S'pore aims to work more closely with Guangdong in finance, talent exchange and aviation: Ong Ye Kung

SINGAPORE – Singapore aims to deepen collaboration with China’s Guangdong province in several key areas, including in financial services, talent exchange and aviation.

At the Singapore-Guangdong Collaboration Council (SGCC) on Monday (Aug 31), both sides pledged to work together to strengthen economic relations.

Singapore firms and their partners signed 15 agreements at the annual meeting, which was conducted by video conference this year.

Co-chaired by Singapore Transport Minister Ong Ye Kung and Guangdong Governor Ma Xingrui, it was the first provincial business council meeting between Singapore and China to be convened amid the Covid-19 pandemic.

Mr Ong told the meeting there was scope for Singapore and Guangdong to work together in green finance, fintech, disaster risk insurance and Reits (real estate investment trusts) structuring.

Besides financial services, he also called for more talent exchanges between Singapore and Guangdong.

Mr Ong, who was previously education minister , signed an agreement with China last year on the Youth Interns Exchange Scheme, which allows up to 500 Singaporean full-time students and recent graduates from universities and polytechnics each year to secure visas for internships with China-based companies.

The agreement allowed for a reciprocal arrangement for Chinese students in Singapore.

“We had hoped to see the first batch of internship exchanges earlier this year, but Covid-19 made this challenging. Nonetheless, with our Singapore-China fast lane in place, we hope to facilitate internship exchanges for students very soon, especially with Guangdong, once the implementation agreement on (the scheme) is signed,” said Mr Ong.


Courtesy call between Guangdong Governor Ma Xingrui (on screen) and Minister Ong Ye Kung (far right). PHOTO: ENTERPRISE SINGAPORE

On aviation, Mr Ong noted that China was the first country with which Singapore launched a “fast lane” arrangement for short-term and essential travel. Singapore is the first country in South-east Asia with such an arrangement with China.

On the sidelines of the meeting, Mr Ong told reporters that the quota of seats on flights under the fast lane arrangement – including 500 seats across two flights per week between Singapore and Guangdong’s capital Guangzhou – was “very underused”.

“These are things that we will work on and officials will discuss in the coming months, and we hope we will have good progress,” he said.

Besides these areas, Mr Ong noted that two bilateral projects – the China-Singapore Guangzhou Knowledge City and the Singapore-China (Shenzhen) Smart City Initiative – have also made steady progress in the past year.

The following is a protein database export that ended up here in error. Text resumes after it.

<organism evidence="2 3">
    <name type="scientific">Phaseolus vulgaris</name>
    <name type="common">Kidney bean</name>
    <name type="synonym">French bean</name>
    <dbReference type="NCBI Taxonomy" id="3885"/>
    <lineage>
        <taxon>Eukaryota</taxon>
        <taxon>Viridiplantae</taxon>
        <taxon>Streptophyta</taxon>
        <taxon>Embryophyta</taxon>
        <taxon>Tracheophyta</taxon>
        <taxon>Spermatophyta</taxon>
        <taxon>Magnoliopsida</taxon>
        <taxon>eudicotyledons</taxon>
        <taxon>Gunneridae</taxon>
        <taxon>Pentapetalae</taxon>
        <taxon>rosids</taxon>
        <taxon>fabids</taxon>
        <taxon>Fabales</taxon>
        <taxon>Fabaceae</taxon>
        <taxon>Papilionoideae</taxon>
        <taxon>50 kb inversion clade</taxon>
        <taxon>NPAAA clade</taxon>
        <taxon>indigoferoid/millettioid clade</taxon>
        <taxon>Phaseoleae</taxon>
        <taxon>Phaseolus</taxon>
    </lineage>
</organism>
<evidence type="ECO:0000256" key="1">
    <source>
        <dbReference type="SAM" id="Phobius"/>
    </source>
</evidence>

This year marks the 10th anniversary of the China-Singapore Guangzhou Knowledge City, and Singapore aims to partner the city in its long-term development in areas such as urban solutions and biomedicine.

For example, local medical technology start-up Star3D Material Development Company signed a memorandum of understanding with the Sino-Singapore Guangzhou Knowledge City Investment and Development Co to further develop and commercialise the use of dental 3D technology in China.

The firm, which isbased in Singapore and has a factory in Shanghai, aims to set up a joint laboratory and research platform, and introduce projects in the digital dental field, said general manager Chen Baiqun.

The Singapore-China (Shenzhen) Smart City Initiative focuses on three key areas – digital connectivity, innovation and entrepreneurship and tech talent exchange and development – and promotes greater ease of access to market opportunities in the Greater Bay Area and South-east Asia.

Guangdong, China’s most prosperous province, lies at the heart of the Greater Bay Area – a mega economic zone that includes nine cities in the province, Hong Kong and Macau.

In 2019, bilateral trade between Singapore and Guangdong grew 1.9 per cent year-on-year to reach US$19 billion (S$25.8 billion). In the first half of 2020, bilateral trade reached US$8.06 billion.

There were more than 3,100 Singapore projects in the province as of December last year, with cumulative investments of US$13.1 billion.

Beyond the key cities of Guangzhou and Shenzhen, Singapore businesses have also ventured to new Greater Bay Area cities such as Huizhou, tapping on opportunities in sectors like smart city solutions and financial services.

The businesses include Keppel Data Centres, which is collaborating with China’s Country Garden Holdings and Shenzhen Huateng Smart Technology to further develop the Eco Smart data centre project in Huizhou’s Tonghu Smart City.

It is Keppel’s first greenfield data centre development in China, said a Keppel Data Centres spokesman.

National power grid operator SP Group has also entered into a joint venture agreement with the Sino-Singapore Guangzhou Knowledge City Investment and Development Co to establish a company focused on district cooling, heating and integrated energy projects in Guangzhou. The project is SP Group’s first foray into southern China.

Mr Stanley Huang, group chief executive officer of SP Group, said: “Together, we aim to enable customers in China to enjoy a sustainable, low-carbon future.”

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